The fear of scarcity

There is no shortage of things that elicit a fear response. Simply turning on the television, opening the newspaper or scrolling through social media channels, you’ll surely suffer ocular whiplash with the number of headlines about the impending doom of nuclear warfare, climate change or civil unrest; however, there’s a seemingly quieter fear lurking just below the surface. A fear that slowly but surely tears … Continue reading The fear of scarcity

If you protect yourself, you’ll never be free

I’ve been dissecting this quote, ad nauseam, for the past year: “If you protect yourself, you’ll never be free” It’s about removing the amor society has conditioned us to wear. It’s about finding the strength in surrender. It’s allowing yourself to be fully seen, heard and affected. It’s about vulnerability.  Admitting you’re afraid. Admitting that you don’t know.  Admitting that you care.  To say the topic … Continue reading If you protect yourself, you’ll never be free

What if the “right time” never comes?

How much time, or how much of our lives, for that matter, do we spend waiting? I’d venture to say…a lot. Waiting creeps its way into the minutiae of our everyday lives, creating innocent lulls in activity while waiting in line for coffee or at a traffic light. Waiting tends to wriggle its way between us and bigger life decisions like waiting for the “right … Continue reading What if the “right time” never comes?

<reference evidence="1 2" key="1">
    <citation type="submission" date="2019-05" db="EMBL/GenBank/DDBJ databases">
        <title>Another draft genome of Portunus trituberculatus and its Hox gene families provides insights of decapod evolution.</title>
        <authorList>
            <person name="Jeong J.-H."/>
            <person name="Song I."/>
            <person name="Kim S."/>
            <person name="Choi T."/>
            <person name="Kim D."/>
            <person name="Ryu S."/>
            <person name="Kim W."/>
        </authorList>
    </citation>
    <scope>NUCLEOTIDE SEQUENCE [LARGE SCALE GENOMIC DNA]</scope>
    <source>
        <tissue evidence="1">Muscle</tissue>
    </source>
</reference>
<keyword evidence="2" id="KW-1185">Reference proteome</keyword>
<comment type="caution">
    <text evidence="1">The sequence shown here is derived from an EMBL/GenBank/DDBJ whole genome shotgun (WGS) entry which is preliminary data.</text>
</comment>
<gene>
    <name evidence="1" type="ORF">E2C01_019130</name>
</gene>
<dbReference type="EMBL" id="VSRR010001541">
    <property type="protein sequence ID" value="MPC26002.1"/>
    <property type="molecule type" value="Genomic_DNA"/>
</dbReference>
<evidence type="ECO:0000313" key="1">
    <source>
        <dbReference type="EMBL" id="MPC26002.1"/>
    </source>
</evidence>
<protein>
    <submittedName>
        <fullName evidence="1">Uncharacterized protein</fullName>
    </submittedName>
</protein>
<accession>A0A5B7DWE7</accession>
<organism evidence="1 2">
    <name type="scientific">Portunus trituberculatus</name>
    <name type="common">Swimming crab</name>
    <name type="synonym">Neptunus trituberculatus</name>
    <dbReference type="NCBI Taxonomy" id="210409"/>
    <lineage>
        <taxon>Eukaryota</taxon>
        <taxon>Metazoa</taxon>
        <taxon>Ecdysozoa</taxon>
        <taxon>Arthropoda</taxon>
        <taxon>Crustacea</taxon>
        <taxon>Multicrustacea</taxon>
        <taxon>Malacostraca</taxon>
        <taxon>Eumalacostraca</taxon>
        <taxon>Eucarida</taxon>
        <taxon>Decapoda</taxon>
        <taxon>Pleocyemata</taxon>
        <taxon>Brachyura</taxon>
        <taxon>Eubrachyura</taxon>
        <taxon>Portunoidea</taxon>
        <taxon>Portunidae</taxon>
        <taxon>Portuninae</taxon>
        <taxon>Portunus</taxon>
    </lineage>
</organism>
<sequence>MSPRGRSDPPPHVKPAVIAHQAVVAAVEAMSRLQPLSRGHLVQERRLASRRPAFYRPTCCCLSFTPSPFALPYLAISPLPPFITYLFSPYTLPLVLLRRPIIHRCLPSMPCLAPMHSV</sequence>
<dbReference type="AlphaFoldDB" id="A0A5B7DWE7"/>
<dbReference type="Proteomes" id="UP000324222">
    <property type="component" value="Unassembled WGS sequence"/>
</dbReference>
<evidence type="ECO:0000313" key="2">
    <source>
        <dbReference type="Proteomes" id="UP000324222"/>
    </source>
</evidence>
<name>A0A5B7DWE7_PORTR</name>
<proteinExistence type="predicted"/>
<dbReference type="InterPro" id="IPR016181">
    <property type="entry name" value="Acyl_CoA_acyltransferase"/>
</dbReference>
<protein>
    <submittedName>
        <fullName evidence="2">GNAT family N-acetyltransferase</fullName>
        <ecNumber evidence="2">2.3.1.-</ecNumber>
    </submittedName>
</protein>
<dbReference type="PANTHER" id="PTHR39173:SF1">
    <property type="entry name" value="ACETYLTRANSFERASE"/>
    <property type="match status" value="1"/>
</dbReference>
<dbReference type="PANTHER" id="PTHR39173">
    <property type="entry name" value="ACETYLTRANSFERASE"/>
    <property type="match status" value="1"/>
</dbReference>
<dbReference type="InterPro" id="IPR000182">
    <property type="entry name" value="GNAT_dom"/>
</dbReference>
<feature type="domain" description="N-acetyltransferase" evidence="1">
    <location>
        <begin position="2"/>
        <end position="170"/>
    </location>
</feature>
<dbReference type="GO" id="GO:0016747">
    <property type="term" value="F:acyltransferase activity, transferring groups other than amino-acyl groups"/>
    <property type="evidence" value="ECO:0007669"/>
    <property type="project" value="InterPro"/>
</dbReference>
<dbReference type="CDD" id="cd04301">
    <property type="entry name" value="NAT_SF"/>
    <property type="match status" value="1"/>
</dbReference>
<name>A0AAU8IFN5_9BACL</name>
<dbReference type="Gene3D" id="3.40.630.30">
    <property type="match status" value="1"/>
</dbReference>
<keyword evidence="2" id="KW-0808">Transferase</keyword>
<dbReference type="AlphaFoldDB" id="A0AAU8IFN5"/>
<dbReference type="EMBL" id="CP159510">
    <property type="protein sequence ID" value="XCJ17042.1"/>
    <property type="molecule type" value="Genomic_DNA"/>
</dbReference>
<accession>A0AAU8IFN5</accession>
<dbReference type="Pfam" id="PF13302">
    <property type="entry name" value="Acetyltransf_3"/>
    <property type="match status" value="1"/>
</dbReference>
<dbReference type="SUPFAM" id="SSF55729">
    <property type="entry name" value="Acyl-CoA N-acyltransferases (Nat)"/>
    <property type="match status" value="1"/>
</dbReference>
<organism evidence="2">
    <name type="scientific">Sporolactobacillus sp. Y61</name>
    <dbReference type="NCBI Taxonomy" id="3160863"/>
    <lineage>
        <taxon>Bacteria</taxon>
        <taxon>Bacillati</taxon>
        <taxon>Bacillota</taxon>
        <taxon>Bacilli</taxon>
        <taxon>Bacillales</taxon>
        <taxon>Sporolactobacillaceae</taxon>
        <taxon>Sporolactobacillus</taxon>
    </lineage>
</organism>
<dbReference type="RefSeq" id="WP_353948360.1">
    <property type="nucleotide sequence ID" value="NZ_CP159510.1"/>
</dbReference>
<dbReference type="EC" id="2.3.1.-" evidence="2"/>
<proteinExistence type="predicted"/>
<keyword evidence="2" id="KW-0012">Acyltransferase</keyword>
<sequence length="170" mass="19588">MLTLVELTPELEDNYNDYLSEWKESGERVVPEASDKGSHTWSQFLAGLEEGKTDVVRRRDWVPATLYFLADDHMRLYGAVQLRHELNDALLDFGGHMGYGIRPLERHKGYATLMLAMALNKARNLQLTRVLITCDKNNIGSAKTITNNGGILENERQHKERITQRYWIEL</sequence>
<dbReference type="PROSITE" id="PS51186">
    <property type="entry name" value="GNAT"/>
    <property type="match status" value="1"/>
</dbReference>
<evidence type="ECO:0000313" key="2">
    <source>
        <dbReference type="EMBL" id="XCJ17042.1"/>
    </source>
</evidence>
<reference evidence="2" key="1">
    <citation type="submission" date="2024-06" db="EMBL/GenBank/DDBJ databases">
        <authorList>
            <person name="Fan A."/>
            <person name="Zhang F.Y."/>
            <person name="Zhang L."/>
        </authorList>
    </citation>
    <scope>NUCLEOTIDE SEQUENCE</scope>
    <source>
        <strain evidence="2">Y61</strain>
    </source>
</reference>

What happens when you start over

When was the last time you pressed the “reset” button? I mean a complete and total reset, leaving behind what’s familiar and being presented with a blank slate. This topic has come up recently with friends both old and new, so through discussion I’ve learned about their experiences navigating what it means to start over. Having uprooted myself seven times and counting, I’ve reflected on … Continue reading What happens when you start over

The case for randomizing our lives

There’s something to be said for routine. Take a generalized work week as an example. For many, it’s the classic: wake up, get ready for work, go to work, work, come home from work, (insert post work activity of choice – hit the gym, family dinner, socialize with friends, etc.) go to bed and repeat. For the most part, it’s predictable. It’s comfortable. It’s efficient … Continue reading The case for randomizing our lives